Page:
will be within North Korea and the US but the significance of all of these stakeholders who have now spent time with going into or receiving the

leader of North Korea recently and ultimately, what you think is going to come out of all of this.

[11:05:14] SCHIPPER: Yes, so as I said, it's -- there's not just North Korean America, there's a lot of other stakeholders. There's South Korea,

obviously, there's China, there's Japan, there's Russia and the whole flurry of you know, what you've seen as the six parts at all sort of these

actors of stuff getting in on the game again. I think in South Korea and that's probably the most -- as well -- that's one of the more interesting

places of the moment because in that area it's extremely upbeat about this whole summer treat. Their President Moon Jae-in has been very active in

bringing this music about and trying to get Trump and Kim to talk to each other. And partly I think because or mainly because last year when those

tensions were rising up South Korea's look very, very worried because if there was any kind of military conflict they'd be right a little bit. So

now they're very upbeat about helping. Slightly different case than Japan where they've moved a lot more -- a lot more downbeat about the whole


There's a lot of skepticism about whether Trump has moved too quickly where he's given in to -- whether he's given too far too quickly, too much too

quickly to Kim and because they're not worried about the medium-range nuclear missiles that North Korea (INAUDIBLE) gets rid of the ones that may

endanger America. And then China, you've gotten a lot of relief I think in the last couple months because they're getting very worried also about

military conflict and the resulting instability in North Korea might result in refugee crisis in China and a lot of trouble across the border there.

And so you've got a lot of different interests intersecting.

ANDERSON: Nine days and counting let's just hear once again from Secretary for Defense. Standby.


MATTIS: We welcome the Panmunjom Declaration for peace, prosperity and unification of the Korean Peninsula that was announced in April. We can

anticipate it best the bumpy road to the negotiation.


ANDERSON: So a bumpy road ahead says U.S. Defense Secretary and we have had some significant bumps already. It wasn't long ago, not talking

months, we're talking weeks that Mr. Trump called it all off.

SCHIPPER: Yes. Indeed. I mean, it was a mere what ten days ago now that he said it's not going to happen, that they were so hostile, that -- in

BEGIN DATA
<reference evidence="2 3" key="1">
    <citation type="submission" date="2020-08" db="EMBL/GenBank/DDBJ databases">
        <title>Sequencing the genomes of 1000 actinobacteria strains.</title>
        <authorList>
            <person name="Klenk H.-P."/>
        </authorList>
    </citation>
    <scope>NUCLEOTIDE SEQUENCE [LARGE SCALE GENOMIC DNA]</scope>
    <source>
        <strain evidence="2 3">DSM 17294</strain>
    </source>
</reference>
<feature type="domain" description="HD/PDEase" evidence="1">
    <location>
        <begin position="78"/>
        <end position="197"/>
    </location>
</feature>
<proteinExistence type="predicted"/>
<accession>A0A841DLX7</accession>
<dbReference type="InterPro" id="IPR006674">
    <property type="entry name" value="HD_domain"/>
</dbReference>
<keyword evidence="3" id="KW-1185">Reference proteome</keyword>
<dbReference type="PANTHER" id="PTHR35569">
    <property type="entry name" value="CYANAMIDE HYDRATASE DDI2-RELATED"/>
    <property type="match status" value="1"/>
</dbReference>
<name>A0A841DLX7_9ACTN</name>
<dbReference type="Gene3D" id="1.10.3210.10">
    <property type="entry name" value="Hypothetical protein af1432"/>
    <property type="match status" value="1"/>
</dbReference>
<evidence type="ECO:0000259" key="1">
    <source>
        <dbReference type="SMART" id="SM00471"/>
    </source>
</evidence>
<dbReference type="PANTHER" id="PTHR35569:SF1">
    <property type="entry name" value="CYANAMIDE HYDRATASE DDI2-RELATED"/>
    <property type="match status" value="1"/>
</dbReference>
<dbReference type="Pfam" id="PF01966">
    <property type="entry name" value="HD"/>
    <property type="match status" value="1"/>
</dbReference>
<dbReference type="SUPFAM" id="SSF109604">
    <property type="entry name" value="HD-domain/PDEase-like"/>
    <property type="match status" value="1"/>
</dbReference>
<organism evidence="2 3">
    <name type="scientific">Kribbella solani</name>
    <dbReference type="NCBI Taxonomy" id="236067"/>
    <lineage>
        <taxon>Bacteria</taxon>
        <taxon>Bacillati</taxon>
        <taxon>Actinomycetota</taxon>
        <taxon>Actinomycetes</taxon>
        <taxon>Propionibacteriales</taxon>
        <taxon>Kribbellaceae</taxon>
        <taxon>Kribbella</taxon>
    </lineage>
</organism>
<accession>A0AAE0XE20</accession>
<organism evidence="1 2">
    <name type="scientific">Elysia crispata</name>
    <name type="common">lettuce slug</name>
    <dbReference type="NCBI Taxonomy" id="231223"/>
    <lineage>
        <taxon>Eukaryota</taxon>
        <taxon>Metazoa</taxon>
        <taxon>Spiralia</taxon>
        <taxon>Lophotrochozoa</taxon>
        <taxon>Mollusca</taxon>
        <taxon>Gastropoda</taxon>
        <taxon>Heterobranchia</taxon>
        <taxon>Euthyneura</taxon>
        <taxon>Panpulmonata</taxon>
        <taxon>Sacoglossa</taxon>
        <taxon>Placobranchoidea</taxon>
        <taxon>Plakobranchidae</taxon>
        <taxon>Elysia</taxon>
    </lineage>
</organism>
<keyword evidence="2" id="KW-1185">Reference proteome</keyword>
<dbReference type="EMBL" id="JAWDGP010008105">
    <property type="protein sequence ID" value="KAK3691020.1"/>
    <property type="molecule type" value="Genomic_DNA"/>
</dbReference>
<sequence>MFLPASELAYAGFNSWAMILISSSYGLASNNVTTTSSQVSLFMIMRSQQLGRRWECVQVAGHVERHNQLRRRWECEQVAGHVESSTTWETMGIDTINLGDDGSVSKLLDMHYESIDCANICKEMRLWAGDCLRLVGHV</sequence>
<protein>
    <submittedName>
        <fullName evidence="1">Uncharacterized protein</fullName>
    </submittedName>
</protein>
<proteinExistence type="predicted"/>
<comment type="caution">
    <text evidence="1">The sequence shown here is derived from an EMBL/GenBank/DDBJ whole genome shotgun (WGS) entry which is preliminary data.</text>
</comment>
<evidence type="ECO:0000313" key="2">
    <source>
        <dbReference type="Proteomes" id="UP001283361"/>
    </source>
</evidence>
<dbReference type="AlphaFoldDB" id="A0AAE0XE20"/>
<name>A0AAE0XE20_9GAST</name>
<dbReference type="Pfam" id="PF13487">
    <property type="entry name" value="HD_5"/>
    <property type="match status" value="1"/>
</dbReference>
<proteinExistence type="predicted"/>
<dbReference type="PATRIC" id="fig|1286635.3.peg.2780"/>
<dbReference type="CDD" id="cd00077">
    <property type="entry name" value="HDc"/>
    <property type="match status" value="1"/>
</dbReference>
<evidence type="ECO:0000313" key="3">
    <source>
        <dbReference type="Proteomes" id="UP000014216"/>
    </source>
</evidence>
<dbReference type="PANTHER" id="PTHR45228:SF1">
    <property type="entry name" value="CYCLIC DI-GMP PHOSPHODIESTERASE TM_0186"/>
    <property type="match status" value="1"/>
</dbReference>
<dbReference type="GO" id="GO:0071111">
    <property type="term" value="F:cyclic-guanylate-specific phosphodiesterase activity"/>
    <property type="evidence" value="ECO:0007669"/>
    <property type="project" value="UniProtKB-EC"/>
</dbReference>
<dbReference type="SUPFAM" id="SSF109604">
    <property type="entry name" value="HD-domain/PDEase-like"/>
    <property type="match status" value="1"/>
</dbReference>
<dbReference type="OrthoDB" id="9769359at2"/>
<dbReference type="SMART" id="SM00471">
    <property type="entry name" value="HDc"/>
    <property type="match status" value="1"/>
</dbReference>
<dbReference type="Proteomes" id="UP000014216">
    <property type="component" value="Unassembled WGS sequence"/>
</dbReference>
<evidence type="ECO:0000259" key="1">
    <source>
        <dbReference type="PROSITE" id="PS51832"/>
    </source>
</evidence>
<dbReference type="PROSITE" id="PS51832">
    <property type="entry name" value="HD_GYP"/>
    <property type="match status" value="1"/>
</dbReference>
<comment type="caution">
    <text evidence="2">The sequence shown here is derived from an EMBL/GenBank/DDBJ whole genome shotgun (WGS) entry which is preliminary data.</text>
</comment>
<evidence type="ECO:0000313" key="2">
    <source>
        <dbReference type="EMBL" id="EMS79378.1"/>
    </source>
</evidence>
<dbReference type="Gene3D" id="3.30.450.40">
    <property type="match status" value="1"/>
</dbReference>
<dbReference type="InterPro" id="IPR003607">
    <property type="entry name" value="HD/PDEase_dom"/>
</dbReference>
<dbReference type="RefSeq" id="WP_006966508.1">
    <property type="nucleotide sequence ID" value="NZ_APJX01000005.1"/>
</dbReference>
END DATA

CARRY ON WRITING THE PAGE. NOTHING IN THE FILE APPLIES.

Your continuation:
which they were too aggressive. I'm just not going to do it. And then it took -- it took the leaders of the two Koreas to meet and a couple of days

so Mr. Trump say well, you know, actually I am really -- well, he didn't say that but he sounded very much like never sent the letter to Kim Jong-un

saying look the summers up. So yeah there's been -- there's been a lot of up and down and I think that should give us pause in terms of what to

expect from this meeting which is obviously all the ups and downs meant that the time for preparations has been experienced short, that you can --

you can see in the -- in the flurry of activity over the past week that people have been scrambling to put it together and to put together some

kind of preparation to know what's going to happen. And Trump said, I don't think we should expect anything major on that day itself, and I think

as (INAUDIBLE) it's going to be this very long process and the best we can hope for some serious signals from North Korea, they're willing to give up

the news and sort of concession I think. This is going to actually be from the American side as well otherwise the whole thing is just going to be

dead in the water.

ANDERSON: Well, if the size of the envelope that was delivered to Donald Trump from Kim Jong-un is anything to go by, then there are at least some

decent plans from the North Koreans. And we'll talk about what we understand would be in that envelope one assumes. We only know that there

was an invitation or certainly the suggestion that this meeting -- there was a wish this meeting would still go ahead but we'll talk about that with

our next guest. Lena Schipper, for the time being, the Economist Seoul Bureau Chief, thank you. Well back now on Mr. Trump still dealing with the

investigation into Russia's role in the 2016 election. And now we are getting a glimpse into the strategy of his legal team. The New York Times